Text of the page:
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Step 1: Psychological preparation
This is a series. Read the previous articles before continuing.
The first thing I had to do was drop all my previous assumptions and expectations about trading and start from scratch as though I had never heard of trading before. And this included completely removing everything that I had relied on up to that point—things that in my mind, had so much value. This included every indicator, system, and chart. As a group, these were just disparate pieces of information packaged together. The end result was that they created so many conflicting stories, that they ultimately gave me nothing useful with which to trade. Sounds familiar, doesn’t it? Go ahead and take some time to do this now. Take that sheet of expectations you wrote down and toss it. Take out a new sheet and start taking some notes on your new expectations and assumptions of day trading.
In tandem to starting over, I had to begin to change my perspective of what it actually means to trade for a living; that is, I needed to consider the fact that I might have been looking at it in the wrong way to begin with, and I needed to be open to altering my perspective.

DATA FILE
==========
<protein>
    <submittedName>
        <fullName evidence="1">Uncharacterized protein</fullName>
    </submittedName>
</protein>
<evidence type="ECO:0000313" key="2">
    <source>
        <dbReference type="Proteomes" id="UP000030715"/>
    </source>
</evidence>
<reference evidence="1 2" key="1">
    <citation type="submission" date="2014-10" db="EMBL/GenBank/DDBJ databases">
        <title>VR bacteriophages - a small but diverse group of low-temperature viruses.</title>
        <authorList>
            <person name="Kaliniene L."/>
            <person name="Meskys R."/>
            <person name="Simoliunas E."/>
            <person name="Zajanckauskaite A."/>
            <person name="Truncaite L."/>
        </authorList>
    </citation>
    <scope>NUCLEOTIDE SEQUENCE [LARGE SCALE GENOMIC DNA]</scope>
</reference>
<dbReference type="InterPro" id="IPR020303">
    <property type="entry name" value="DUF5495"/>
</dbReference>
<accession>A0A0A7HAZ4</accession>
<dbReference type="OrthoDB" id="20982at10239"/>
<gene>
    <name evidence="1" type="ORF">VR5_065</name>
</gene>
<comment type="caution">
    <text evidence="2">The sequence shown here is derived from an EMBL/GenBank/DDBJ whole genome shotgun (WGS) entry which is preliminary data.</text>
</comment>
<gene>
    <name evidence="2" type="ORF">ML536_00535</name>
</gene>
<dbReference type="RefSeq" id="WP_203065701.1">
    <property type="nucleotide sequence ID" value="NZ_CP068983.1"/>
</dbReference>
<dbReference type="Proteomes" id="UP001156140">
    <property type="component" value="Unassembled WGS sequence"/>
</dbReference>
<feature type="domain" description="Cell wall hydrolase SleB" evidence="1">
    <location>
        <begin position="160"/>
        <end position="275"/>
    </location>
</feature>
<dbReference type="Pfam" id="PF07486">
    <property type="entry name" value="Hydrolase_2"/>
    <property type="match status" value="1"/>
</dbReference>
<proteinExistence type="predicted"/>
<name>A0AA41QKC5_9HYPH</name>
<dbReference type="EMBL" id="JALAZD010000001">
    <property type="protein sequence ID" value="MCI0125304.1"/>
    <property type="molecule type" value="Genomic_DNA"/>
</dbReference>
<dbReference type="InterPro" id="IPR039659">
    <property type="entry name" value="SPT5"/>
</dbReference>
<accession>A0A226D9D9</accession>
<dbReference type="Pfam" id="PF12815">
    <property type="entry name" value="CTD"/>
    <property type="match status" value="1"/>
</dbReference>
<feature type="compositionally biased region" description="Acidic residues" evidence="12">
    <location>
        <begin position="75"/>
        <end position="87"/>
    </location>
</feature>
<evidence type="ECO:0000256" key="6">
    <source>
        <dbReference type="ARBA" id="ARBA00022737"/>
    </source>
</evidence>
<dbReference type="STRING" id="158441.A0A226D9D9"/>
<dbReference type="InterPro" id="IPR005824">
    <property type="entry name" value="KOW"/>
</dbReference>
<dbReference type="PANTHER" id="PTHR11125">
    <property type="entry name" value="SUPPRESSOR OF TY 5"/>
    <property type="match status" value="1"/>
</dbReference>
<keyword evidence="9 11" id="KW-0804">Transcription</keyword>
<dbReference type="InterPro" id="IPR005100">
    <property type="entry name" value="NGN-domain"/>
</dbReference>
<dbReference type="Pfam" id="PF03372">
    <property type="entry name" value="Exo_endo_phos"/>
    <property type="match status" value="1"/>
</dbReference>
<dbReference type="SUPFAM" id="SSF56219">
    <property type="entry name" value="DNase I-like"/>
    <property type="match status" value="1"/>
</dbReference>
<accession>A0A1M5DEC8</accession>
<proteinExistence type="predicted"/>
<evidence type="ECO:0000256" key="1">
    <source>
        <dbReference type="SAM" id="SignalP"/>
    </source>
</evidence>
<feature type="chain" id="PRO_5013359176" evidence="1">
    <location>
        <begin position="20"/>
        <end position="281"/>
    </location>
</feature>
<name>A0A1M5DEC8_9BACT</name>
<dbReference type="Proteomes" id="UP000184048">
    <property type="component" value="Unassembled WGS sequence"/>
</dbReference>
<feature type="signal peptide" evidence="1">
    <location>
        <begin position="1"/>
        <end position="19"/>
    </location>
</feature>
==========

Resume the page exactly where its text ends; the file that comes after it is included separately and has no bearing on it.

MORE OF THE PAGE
As a simple example, let’s take the Penrose stairs pictured above. If we go clockwise, it appears that we go perpetually down; and if we go counter-clockwise we continuously go up. Now, we know that we can’t go up or down indefinitely, but we don’t fully understand what we are seeing. Rather than admit this is impossible, we tend to ignore the obvious in order to move forward. If someone tried to convince me that it was possible to have a set of perpetual stairs, I might tend to believe them since it agreed with what I was seeing.
This is how I was approaching trading; I knew that it didn’t offer what I thought it did, but I didn’t know what it did offer either. Now when we look at the figure below, we can see that if we change our perspective ever so slightly, suddenly the picture becomes crystal clear. At this point, in terms of trading, we may not yet have a complete idea of what this “new” perspective is or should be. At this stage, we are just beginning to actively look at something and participate in the process of empirically constructing a new view.